Still in 1989, Capitol Records released Garth Brooks‘ self-titled debut album. It was an immediate critical and commercial success, peaking at #2 on the Billboard country chart, and #13 among pop albums.
In 1990, 56-year old James Brown, the “Godfather of Soul,” was moved from a South Carolina prison to a work-release center, after serving 15 months of a six-year sentence for aggravated assault.
In 1991, a milestone for syndicated TV’s Entertainment Tonight as the 2,500th episode aired.
In 1992, The Eagles’ Don Henley led 6,000 fans through Walden Woods in Massachusetts as part of a benefit walk to save the treed area popularized by Henry Thoreau’s work.
In 1995, a concert featuring Sting, Jon Bon Jovi, Elton John, James Taylor and Bruce Springsteen at New York’s Carnegie Hall raised 1.3 million dollars for the Rainforest Foundation.
Also in 1995, two weeks after her death, George W. Bush, (then the governor of Texas), declared “Selena Day” in Texas. The Mexican American singer Selena had been murdered March 31st at age 23 by the president of her fan club Yolanda Saldívar.
In 1997, the broadcaster who founded CFCW Camrose in 1953, Hal Yerxa died at age 76. In the early 1950’s he hosted CKDA’s TelOpinion and the CKNW breakfast show.
In 1998, the pilot episode of “Junkyard Wars” aired on The Learning Channel. It was the US version of a UK show called “Scrapheap Challenge.”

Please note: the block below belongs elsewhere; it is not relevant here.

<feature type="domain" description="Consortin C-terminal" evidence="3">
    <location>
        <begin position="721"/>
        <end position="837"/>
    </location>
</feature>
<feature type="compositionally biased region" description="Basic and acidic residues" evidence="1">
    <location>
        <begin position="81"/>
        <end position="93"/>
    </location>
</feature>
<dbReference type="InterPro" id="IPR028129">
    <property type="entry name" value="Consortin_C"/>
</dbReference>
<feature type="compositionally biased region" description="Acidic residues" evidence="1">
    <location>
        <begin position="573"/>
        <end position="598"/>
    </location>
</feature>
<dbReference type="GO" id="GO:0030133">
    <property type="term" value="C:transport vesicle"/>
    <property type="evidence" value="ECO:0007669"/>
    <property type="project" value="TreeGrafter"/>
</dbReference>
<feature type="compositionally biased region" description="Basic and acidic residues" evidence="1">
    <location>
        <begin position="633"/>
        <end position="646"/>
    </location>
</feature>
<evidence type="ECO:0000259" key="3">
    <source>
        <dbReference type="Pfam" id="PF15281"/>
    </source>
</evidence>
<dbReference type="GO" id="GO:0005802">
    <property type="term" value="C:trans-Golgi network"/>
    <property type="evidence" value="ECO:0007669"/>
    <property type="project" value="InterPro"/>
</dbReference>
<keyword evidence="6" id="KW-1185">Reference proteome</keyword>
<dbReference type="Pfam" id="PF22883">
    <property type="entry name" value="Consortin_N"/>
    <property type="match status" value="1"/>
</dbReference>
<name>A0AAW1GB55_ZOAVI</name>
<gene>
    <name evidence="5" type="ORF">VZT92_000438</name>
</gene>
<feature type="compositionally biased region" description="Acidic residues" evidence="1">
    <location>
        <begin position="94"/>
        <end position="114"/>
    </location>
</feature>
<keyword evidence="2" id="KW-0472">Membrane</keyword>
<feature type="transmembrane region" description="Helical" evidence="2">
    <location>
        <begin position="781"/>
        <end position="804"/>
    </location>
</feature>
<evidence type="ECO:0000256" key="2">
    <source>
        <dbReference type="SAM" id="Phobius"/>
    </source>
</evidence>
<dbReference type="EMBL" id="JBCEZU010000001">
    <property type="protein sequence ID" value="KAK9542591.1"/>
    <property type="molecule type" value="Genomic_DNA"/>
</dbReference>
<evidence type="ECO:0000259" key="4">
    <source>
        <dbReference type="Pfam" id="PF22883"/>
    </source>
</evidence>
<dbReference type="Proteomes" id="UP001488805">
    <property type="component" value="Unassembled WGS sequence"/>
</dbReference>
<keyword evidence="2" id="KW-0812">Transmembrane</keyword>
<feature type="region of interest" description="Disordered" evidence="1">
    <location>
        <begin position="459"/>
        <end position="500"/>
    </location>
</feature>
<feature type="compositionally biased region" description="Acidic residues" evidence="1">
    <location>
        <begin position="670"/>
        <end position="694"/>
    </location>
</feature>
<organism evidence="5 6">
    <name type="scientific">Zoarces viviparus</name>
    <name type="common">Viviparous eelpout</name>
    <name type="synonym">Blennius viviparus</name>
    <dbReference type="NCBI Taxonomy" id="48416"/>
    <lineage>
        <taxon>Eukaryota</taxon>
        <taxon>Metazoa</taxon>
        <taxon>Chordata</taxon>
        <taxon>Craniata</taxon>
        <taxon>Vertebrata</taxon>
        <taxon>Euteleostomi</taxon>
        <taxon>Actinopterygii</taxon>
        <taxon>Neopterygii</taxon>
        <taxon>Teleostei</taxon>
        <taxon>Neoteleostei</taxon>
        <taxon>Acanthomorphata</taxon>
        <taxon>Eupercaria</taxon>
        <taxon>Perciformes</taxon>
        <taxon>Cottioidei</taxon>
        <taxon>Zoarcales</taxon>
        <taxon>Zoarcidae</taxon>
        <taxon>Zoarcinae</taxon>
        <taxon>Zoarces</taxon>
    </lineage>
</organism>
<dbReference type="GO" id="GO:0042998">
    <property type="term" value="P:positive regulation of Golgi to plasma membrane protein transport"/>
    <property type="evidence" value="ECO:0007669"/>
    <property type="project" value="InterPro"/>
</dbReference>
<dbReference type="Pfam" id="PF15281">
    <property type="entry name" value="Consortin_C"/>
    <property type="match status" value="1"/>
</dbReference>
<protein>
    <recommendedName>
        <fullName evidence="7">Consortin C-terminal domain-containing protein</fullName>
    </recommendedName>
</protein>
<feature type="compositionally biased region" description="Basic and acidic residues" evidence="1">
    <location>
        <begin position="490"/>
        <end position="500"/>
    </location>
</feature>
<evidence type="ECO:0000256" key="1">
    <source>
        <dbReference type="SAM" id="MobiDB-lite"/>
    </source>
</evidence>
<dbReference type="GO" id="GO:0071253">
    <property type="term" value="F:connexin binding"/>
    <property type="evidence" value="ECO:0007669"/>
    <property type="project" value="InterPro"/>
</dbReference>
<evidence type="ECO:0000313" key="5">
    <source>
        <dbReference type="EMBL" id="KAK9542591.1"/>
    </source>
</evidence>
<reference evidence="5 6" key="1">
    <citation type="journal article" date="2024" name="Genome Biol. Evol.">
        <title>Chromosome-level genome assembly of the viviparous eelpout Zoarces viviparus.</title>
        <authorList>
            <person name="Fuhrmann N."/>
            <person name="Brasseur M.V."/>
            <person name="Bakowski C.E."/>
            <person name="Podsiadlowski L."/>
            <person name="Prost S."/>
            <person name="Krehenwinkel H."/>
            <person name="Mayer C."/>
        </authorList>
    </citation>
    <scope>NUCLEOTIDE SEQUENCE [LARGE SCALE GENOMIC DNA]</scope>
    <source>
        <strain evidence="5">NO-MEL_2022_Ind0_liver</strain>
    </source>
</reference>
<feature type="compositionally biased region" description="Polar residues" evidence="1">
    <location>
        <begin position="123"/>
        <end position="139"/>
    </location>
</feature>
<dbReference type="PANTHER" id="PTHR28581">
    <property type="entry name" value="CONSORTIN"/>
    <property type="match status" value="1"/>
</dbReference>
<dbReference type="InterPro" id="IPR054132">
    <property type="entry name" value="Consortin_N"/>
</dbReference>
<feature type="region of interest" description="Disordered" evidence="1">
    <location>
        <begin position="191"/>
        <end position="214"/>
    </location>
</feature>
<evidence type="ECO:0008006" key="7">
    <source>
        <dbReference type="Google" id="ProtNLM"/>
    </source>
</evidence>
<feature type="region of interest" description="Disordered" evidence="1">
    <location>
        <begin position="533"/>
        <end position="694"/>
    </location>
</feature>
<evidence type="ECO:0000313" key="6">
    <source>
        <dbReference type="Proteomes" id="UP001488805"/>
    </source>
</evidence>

In 1999, country singer Boxcar Willie, whose real name was Lecil Martin, died of leukemia at his home in Branson, Missouri. He was 67. Although he had only one Top 40 hit in the U-S, “Bad News” in 1982, Boxcar Willie was a huge concert star in Britain and North America. In 1987, Boxcar Willie opened a theatre in Branson and became the first name entertainer to work the musical resort town year-round.
Also in 1999, Canadian country music crossover queen Shania Twain became the only female artist in music history to reach 10 million units sold with back-to-back album releases. Twain’s third Mercury Records release “Come On Over” was certified 10 times platinum and was granted a Diamond Award by the RIAA.
In 2000, Mavericks drummer Paul Deakin underwent open-heart valve replacement surgery. The procedure repaired a faulty valve caused by a birth defect.
in 2002, Ozzy Osbourne was on hand to help unveil his new star on the Hollywood Walk of Fame.